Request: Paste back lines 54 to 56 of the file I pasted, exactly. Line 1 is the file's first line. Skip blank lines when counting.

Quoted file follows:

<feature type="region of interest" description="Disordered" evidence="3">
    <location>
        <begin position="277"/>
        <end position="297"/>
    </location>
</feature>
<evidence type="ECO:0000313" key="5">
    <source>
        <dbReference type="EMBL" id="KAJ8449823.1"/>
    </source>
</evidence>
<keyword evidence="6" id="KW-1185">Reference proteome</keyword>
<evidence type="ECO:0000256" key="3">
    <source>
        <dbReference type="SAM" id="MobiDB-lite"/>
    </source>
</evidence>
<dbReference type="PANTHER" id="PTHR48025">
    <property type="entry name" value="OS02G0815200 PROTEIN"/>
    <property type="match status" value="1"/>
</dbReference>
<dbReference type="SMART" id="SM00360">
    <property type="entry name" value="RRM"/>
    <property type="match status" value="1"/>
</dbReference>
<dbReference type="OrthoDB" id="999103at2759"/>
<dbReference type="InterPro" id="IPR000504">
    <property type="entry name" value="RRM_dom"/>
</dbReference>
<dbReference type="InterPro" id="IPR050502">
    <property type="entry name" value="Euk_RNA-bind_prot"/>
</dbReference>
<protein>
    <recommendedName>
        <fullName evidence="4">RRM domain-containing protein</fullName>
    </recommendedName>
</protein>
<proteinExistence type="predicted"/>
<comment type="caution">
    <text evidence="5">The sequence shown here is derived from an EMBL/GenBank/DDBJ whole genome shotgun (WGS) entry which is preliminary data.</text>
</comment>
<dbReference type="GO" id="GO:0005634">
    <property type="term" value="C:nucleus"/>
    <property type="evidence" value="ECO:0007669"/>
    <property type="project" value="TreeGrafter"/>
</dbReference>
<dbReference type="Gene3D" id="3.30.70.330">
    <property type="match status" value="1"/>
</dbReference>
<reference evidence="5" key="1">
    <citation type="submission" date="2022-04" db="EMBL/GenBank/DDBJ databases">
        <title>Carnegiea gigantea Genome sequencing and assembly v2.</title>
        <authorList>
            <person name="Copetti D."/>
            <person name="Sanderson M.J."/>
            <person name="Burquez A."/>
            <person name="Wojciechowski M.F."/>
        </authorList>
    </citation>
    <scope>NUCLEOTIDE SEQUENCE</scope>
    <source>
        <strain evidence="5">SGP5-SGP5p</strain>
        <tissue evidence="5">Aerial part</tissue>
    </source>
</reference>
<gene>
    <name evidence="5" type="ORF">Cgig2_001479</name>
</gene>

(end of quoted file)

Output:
            <person name="Copetti D."/>
            <person name="Sanderson M.J."/>
            <person name="Burquez A."/>